Lightspeed Finance and director fined for failure to give effect to an AFCA determination

The case involves an "unaffordable loan" to complete home renovations

Lightspeed Finance and director fined for failure to give effect to an AFCA determination


By Mina Martin

A credit assistance provider and its director have been ordered to pay a total of $220,000 for failing to give effect to an Australian Financial Complaints Authority (AFCA) determination.

The Federal Court found Lightspeed Finance failed to give effect to an AFCA determination and as company director, Mark James Fitzpatrick was knowingly involved in this breach of the National Credit Act.

“When an external dispute resolution decision is made, ASIC expects the determination will be carried out,” said Sarah Court, ASIC deputy chair. “Complying with AFCA determinations is a critical part of a licensee’s obligations and ensures that consumers have access to a dispute resolution system that works.”

On Dec. 4, 2008, AFCA made a determination against Lightspeed after a consumer complained about an unaffordable loan. AFCA determined that Lightspeed should pay a loan debt (including interest) owed by the client to a lender, prior to the client repaying Lightspeed the initial loan amount.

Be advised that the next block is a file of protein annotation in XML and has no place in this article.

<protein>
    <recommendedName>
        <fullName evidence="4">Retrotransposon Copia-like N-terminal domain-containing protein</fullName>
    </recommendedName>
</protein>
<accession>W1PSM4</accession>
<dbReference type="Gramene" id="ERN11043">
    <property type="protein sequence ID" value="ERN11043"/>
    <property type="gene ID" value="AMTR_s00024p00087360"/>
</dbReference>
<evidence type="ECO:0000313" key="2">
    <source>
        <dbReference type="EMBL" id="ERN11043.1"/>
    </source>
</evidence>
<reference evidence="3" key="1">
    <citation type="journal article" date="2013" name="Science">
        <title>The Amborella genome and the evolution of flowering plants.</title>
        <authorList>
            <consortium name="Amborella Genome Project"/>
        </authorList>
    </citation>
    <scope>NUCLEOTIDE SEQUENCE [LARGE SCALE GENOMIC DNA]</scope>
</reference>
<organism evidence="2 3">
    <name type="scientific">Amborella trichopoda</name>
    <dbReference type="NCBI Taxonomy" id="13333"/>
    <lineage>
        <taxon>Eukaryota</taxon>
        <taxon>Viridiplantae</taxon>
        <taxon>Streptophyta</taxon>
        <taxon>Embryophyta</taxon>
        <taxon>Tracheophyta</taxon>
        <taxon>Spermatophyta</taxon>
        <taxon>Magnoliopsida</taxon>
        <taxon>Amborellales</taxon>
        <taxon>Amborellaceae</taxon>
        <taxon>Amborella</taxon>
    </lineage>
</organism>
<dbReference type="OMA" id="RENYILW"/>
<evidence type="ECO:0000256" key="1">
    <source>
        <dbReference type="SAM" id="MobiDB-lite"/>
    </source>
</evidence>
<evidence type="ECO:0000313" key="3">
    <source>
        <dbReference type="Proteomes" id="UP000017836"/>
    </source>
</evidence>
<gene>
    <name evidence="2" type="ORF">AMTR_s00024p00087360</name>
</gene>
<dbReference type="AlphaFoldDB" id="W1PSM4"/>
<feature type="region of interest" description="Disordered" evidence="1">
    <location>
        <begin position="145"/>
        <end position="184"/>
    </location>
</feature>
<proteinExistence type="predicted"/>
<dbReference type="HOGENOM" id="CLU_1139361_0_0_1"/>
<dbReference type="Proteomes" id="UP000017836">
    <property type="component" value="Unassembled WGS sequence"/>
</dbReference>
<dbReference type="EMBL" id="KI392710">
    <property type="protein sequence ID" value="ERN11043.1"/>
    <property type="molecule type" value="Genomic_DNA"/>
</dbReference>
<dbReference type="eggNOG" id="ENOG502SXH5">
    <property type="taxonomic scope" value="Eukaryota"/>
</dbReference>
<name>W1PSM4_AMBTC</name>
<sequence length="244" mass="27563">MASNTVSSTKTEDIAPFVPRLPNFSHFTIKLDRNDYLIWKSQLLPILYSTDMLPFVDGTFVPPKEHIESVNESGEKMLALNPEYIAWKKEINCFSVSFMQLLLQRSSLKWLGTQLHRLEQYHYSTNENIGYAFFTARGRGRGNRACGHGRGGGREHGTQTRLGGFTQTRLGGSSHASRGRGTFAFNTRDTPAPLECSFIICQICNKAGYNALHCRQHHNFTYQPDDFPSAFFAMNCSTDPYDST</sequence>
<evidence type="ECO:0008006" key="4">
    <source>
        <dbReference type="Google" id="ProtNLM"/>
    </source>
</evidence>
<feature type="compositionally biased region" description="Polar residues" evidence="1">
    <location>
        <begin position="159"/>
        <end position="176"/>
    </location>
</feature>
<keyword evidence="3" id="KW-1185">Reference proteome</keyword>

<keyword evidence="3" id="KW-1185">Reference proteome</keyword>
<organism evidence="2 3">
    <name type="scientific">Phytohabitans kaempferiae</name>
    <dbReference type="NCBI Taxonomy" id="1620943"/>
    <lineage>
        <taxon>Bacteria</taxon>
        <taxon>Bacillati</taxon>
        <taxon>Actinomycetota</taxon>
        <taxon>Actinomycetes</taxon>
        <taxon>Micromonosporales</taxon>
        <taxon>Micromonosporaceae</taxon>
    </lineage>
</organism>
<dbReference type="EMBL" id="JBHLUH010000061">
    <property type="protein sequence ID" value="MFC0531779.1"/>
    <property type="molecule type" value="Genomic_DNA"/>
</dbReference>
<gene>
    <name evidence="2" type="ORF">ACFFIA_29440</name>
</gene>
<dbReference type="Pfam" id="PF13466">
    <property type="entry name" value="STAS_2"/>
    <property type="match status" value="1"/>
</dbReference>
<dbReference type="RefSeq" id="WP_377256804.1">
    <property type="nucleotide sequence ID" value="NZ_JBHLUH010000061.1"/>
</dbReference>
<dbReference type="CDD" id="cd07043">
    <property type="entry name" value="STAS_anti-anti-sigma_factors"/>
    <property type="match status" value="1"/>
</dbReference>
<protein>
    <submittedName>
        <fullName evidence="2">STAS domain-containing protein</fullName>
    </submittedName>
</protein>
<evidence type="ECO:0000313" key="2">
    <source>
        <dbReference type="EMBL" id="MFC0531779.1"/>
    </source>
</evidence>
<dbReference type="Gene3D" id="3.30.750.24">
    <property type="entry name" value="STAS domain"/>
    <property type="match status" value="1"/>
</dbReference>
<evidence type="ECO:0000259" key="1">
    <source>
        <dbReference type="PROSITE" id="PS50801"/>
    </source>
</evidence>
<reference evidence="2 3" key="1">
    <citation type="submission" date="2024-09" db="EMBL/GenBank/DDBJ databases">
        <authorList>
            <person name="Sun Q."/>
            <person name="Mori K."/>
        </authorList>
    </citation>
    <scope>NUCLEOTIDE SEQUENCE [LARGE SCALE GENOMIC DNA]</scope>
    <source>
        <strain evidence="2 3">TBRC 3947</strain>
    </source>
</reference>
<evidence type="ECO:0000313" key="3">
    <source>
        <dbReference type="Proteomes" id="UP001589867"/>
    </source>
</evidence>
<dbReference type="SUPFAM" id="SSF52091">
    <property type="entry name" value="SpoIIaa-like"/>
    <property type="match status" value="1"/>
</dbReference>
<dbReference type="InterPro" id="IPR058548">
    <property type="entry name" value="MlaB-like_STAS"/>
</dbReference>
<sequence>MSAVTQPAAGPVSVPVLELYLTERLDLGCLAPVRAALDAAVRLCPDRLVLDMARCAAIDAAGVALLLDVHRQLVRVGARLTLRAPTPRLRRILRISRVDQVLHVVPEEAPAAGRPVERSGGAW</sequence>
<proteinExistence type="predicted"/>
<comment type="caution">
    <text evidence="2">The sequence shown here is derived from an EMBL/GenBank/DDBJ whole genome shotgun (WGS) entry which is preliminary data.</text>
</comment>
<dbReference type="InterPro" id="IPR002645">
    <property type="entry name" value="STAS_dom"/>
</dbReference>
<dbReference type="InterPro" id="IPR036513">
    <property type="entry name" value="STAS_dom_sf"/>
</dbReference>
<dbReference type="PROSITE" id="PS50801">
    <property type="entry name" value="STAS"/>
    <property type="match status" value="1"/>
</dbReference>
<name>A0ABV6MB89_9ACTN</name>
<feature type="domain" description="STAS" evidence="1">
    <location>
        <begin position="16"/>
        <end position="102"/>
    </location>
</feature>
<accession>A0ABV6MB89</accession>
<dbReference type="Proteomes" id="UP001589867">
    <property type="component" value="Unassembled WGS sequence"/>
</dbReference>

The loan was arranged by Lightspeed for the consumer to complete home renovations. Despite knowing the loan was not for business purposes, Lightspeed accepted a business purpose declaration from the consumer, telling the consumer they could obtain refinance at the end of the loan term. AFCA found complying with obligations under the National Credit Act would have shown that the loan was unaffordable.

On July 12, 2019, a second determination was made in favour of the same consumer, reducing the consumer’s liability even further. Both determinations were accepted by the consumer and were binding on Lightspeed under the AFCA rules.
The $220,000 fine includes $20,000 in penalties, $150,000 in compensation, and $50,000 for ASIC’s costs.

In making the orders, Justice Derrington observed that Lightspeed and Fitzpatrick failed to meet the obligations of Lightspeed’s credit licence by refusing to comply with AFCA’s determinations, a central part of Lightspeed’s agreement to be bound by AFCA’s external dispute resolution scheme, ASIC reported.

Since March 13, 2019, greater penalties apply for failures to cooperate with AFCA, which include a maximum penalty of $10.5 million for a company and $1.05 million for an individual.

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